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# If $z = x + iy$and$w = \left( {\dfrac{{1 - iz}}{{z - i}}} \right)$, then $\left| w \right| = 1$ implies that, in the complex plane A. z lies on the imaginary axisB. z lies on the real axisC. z lies on the unit circleD. None of these

Last updated date: 22nd Feb 2024
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Hint: We substitute the value of ‘w’ in the equation $\left| w \right| = 1$ and break the modulus function to form an equation having modulus on both sides of the equation. Use the value of ‘z’ to find the value of ‘iz’ and substitute those values in the equation.
* In a complex number $z = x + iy$, the real part is x and the imaginary part is y.
* ${i^2} = - 1$
* A complex number is said to be purely real if it has an imaginary part equal to zero and purely imaginary if it has a real part equal to zero.
* Conjugate of a complex number $z = x + iy$ is denoted by $\overline z$ and is given by taking the negative value of the imaginary part i.e. $\overline z = x - iy$.
* Modulus value of $z = x + iy$ is given by $\left| z \right| = \sqrt {{x^2} + {y^2}}$

Complete step-by-step solution:
We are given that$w = \left( {\dfrac{{1 - iz}}{{z - i}}} \right)$.
Since $\left| w \right| = 1$,,,,,,,,,,,,,,,,,,,… (1)
Substitute the value of $w = \left( {\dfrac{{1 - iz}}{{z - i}}} \right)$ in equation (1)
$\Rightarrow \left| {\dfrac{{1 - iz}}{{z - i}}} \right| = 1$
We can break modulus in fraction to numerator and denominator
$\Rightarrow \dfrac{{\left| {1 - iz} \right|}}{{\left| {z - i} \right|}} = 1$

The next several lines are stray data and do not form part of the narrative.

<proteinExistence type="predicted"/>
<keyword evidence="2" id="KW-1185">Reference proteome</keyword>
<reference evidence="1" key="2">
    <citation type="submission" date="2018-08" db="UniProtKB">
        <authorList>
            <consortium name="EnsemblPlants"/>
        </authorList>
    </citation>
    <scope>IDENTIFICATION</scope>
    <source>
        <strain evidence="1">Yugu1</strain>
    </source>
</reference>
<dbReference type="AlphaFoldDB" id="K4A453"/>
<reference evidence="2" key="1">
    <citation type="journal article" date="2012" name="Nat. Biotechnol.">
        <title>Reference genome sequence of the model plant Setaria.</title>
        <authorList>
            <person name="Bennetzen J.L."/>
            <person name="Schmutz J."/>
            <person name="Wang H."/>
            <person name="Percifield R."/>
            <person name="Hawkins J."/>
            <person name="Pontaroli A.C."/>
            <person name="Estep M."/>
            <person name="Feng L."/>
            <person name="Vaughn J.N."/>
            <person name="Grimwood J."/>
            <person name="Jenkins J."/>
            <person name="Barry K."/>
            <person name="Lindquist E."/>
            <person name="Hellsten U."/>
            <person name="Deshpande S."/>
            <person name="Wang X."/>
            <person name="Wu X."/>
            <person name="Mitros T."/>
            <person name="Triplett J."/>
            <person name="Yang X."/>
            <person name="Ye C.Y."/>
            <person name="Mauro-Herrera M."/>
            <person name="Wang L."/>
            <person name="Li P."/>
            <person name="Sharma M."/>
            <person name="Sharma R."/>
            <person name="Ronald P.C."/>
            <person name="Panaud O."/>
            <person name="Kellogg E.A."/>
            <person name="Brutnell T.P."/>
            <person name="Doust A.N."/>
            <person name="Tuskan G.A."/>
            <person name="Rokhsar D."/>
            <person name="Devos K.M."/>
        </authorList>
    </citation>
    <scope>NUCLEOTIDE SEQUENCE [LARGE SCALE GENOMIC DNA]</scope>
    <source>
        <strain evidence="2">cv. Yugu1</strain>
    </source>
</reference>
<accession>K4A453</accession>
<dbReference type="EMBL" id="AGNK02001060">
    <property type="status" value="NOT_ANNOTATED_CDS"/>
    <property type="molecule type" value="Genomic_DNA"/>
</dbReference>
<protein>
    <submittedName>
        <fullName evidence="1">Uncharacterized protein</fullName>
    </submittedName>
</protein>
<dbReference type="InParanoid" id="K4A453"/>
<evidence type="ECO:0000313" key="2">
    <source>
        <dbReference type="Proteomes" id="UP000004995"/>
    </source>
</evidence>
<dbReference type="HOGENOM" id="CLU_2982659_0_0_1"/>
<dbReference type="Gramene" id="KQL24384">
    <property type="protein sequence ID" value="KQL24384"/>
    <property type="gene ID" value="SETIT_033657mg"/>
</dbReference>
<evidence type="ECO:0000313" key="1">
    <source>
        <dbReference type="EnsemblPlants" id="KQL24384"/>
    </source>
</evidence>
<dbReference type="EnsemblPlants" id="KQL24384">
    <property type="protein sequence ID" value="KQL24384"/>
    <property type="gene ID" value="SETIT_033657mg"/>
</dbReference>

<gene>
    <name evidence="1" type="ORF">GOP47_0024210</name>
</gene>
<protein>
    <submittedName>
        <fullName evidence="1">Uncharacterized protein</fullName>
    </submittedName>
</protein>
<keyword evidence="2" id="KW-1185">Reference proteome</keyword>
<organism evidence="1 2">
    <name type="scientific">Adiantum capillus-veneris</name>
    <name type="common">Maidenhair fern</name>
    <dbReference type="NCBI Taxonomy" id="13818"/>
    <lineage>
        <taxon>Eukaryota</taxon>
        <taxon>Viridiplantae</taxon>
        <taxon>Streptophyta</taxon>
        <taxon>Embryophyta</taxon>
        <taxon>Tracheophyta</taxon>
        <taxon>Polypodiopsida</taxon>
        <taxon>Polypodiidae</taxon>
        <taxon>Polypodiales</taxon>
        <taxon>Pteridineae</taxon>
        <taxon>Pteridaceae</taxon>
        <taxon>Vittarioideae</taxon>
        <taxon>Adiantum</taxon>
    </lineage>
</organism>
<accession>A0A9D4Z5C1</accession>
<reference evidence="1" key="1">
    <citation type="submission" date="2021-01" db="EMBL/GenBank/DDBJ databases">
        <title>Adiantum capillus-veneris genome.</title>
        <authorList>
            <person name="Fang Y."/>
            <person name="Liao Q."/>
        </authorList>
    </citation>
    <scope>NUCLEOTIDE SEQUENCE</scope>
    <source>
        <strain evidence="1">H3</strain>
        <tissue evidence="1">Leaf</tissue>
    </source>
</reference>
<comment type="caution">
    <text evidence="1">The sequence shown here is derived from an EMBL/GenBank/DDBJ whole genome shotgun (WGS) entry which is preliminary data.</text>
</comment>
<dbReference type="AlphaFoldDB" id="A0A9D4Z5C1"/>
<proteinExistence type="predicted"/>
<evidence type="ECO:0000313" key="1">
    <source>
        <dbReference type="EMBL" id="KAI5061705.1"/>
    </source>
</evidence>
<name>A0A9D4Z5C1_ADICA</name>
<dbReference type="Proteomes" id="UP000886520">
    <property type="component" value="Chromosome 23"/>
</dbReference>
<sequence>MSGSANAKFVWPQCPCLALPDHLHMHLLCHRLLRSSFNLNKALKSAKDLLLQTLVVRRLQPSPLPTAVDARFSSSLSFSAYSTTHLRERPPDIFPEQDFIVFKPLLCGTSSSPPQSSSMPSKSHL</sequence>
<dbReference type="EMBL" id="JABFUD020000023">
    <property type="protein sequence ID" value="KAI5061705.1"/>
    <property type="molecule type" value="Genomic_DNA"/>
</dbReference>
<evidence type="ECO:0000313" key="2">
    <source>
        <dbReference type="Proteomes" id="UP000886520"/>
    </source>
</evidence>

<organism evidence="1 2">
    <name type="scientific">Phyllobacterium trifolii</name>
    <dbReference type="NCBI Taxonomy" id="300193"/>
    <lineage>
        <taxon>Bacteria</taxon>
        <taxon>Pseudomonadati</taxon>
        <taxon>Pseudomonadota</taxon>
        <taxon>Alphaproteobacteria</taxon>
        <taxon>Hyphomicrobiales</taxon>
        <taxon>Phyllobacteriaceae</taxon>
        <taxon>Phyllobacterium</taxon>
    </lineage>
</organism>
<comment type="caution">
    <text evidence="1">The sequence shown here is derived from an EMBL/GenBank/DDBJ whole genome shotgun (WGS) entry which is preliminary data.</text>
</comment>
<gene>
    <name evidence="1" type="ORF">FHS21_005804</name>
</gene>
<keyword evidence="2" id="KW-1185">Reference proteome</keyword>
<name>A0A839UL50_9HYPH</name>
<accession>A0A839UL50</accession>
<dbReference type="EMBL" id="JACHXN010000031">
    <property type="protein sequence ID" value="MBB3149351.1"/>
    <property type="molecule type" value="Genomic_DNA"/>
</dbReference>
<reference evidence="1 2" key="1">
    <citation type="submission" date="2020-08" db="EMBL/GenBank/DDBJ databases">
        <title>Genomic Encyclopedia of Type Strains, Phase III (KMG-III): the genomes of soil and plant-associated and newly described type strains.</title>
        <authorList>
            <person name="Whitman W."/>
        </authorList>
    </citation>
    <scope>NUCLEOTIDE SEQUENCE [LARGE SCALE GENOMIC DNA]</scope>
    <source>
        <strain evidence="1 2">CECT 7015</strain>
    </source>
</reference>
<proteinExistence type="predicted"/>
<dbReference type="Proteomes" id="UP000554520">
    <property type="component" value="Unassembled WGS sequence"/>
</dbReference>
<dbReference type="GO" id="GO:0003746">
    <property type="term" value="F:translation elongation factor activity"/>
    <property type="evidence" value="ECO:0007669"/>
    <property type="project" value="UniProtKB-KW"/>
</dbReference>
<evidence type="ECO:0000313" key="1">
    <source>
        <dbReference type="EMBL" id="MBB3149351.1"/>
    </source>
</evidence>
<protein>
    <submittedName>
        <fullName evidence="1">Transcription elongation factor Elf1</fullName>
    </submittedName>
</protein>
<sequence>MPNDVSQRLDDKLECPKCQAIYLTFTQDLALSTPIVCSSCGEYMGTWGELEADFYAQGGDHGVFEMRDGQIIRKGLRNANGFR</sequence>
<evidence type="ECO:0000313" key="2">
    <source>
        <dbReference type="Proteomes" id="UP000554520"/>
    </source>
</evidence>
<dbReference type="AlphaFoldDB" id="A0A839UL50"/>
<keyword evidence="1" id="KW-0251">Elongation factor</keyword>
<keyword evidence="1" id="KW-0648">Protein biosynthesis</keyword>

Cross multiply the values from denominator in LHS to RHS
$\Rightarrow \left| {1 - iz} \right| = \left| {z - i} \right|$........................… (2)
We are given $z = x + iy$...................… (3)
To find the value of ‘iz’ we multiply ‘z’ by ‘i’
$\Rightarrow iz = i(x + iy)$
Open the terms in RHS
$\Rightarrow iz = ix + {i^2}y$
Substitute the value of ${i^2} = - 1$in RHS
$\Rightarrow iz = ix - y$
$\Rightarrow iz = - y + ix$ …………………..… (4)
Substitute the values from equations (3) and (4) in equation (2)
$\Rightarrow \left| {1 - ( - y + ix)} \right| = \left| {(x + iy) - i} \right|$
$\Rightarrow \left| {1 + y + ix} \right| = \left| {x + iy - i} \right|$
$\Rightarrow \left| {(1 + y) + ix} \right| = \left| {x + i(y - 1)} \right|$.................… (5)
Use the formula of modulus on both sides of the equation
$\Rightarrow \sqrt {{{(1 + y)}^2} + {{(x)}^2}} = \sqrt {{{(x)}^2} + {{(y - 1)}^2}}$
Square both sides of the equation
$\Rightarrow {\left( {\sqrt {{{(1 + y)}^2} + {{(x)}^2}} } \right)^2} = {\left( {\sqrt {{{(x)}^2} + {{(y - 1)}^2}} } \right)^2}$
Cancel square root by square power on both sides of the equation
$\Rightarrow {(1 + y)^2} + {(x)^2} = {(x)^2} + {(y - 1)^2}$
Cancel same terms from both sides of the equation
$\Rightarrow {(1 + y)^2} = {(y - 1)^2}$
Use identity ${(a + b)^2} = {a^2} + {b^2} + 2ab$in LHS and ${(a - b)^2} = {a^2} + {b^2} - 2ab$ in RHS
$\Rightarrow {1^2} + {y^2} + 2 \times 1 \times y = {1^2} + {y^2} - 2 \times 1 \times y$
$\Rightarrow {1^2} + {y^2} + 2y = {1^2} + {y^2} - 2y$
Cancel same terms from both sides of the equation
$\Rightarrow 2y = - 2y$
Shift all values to LHS of the equation
$\Rightarrow 2y + 2y = 0$
$\Rightarrow 4y = 0$
Divide both sides by 4
$\Rightarrow y = 0$
So, we have y coordinate as zero.
Since we know a complex number is said to be purely real if it has an imaginary part equal to zero.
Here imaginary part (y) of complex number ‘z’ is zero
$\Rightarrow$Complex numbers are purely real.
$\Rightarrow$Z lies on the real line.

$\therefore$Option B is correct.

Note: Students are likely to make mistake of not substituting the value of ${i^2} = - 1$ in the solution and they try to group together the terms for imaginary part and they include the value with ${i^2}$ in it, which is wrong. Keep in mind that value of ${i^2} = - 1$ so it is completely real.
Also, some students write the value of the imaginary part with i along it which should be taken care of, as the imaginary part is the value except i.